By early morning, the crowd spilled off the University of Arizona Campus and into the surrounding streets. More than 26,000 people turned out Wednesday to hear President Barack Obama pay tribute to the victims of Saturday's shooting, and they found themselves witnesses to a call for reflection--and the first to hear some unexpected good news.
During "Together We Thrive: Tucson and America," a public memorial for the victims of gunman Jared Lee Loughner, whose assassination attempt on U.S. Representative Gabrielle Giffords left 6 dead and 14 injured, Obama revealed that the Congresswoman had opened her eyes for the first time since the shooting.
"Gabby opened her eyes, so I can tell you know she knows we are here, she knows that we love her and she knows that we are rooting for her through what will undoubtedly be a difficult journey," Obama said.
The revelation was a high point in an emotionally charged ceremony. Daniel Hernandez, the intern and University of Arizona junior who tended Giffords' wound and helped save her life, said he would "humbly reject" the title of hero and drew attention to the "glimmers of hope" that emerged from the tragedy.
“On Saturday, we all became Tucsonans, we all became Arizonans and above all, we all became Americans,” Hernandez said. “We all have to come to realize that what binds us is not the differences, but that we are all together and we are all family. We are all Americans.”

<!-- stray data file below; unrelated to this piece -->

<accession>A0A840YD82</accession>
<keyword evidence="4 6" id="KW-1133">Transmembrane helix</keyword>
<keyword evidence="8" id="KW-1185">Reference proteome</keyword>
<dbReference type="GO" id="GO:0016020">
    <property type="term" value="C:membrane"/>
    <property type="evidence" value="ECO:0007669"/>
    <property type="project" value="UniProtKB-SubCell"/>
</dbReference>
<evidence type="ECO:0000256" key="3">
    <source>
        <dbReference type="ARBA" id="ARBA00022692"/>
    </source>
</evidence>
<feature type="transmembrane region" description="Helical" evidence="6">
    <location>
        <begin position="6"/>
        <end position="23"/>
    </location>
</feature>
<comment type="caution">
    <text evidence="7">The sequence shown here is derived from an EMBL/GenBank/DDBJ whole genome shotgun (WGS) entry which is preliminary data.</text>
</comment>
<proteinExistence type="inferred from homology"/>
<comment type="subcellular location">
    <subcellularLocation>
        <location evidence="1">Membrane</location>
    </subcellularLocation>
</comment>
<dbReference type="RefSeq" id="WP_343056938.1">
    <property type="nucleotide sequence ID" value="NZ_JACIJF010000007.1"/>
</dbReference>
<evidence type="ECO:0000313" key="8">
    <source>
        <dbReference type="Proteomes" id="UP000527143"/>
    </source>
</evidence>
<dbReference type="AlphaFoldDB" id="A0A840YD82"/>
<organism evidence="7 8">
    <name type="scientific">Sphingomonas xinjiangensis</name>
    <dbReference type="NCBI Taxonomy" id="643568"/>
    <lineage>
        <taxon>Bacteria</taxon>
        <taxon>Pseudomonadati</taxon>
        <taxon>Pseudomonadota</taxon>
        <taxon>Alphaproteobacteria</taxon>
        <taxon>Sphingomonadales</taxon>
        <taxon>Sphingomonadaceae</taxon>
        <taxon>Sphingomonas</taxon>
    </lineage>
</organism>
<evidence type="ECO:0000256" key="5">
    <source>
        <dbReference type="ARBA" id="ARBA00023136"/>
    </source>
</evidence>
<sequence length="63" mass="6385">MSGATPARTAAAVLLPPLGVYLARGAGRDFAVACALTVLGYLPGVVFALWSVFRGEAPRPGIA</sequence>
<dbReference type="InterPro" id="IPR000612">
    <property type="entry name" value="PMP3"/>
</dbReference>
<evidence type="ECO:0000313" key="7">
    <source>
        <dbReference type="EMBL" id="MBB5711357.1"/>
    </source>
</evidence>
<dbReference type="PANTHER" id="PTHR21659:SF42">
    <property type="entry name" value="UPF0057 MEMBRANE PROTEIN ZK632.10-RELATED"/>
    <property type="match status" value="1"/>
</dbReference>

Governor Jan Brewer followed, speaking briefly about each of the six deceased victims and of a crime that "pierced our sense of well-being ... raised questions of which we can make no sense, questions begging for answers that will not come anytime soon."
"Bound by faith," the state would recover and move forward with hope, the governor said.
Faith figured prominently in the memorial, as several speakers quoted Scripture. Brewer's predecessor, Secretary of Homeland Security Janet Napolitano read from the book of Isaiah, while Attorney General Eric Holder quoted the Second Letter of Paul to the Corinthians.
Obama took time to eulogize each of the victims and recognized those who acted to wrestle away Loughner's ammunition and subdue him. Their heroism "poses a challenge for each of us," the President said. "How can we honor the fallen?"
Obama called for a paradigm shift, cautioning the American people to turn away from blame.
"At a time when we are all too eager to lay the blame for all that ails the world at the feet of those who happen to think differently than we do," he said, "it's important for us to pause for a moment to make sure that we're talking to each other in a way that heals, not in a way that wounds."
"What we cannot do is use this tragedy as one more occasion to turn on each other," he said. "The loss of these wonderful people should make every one of us strive to be better."
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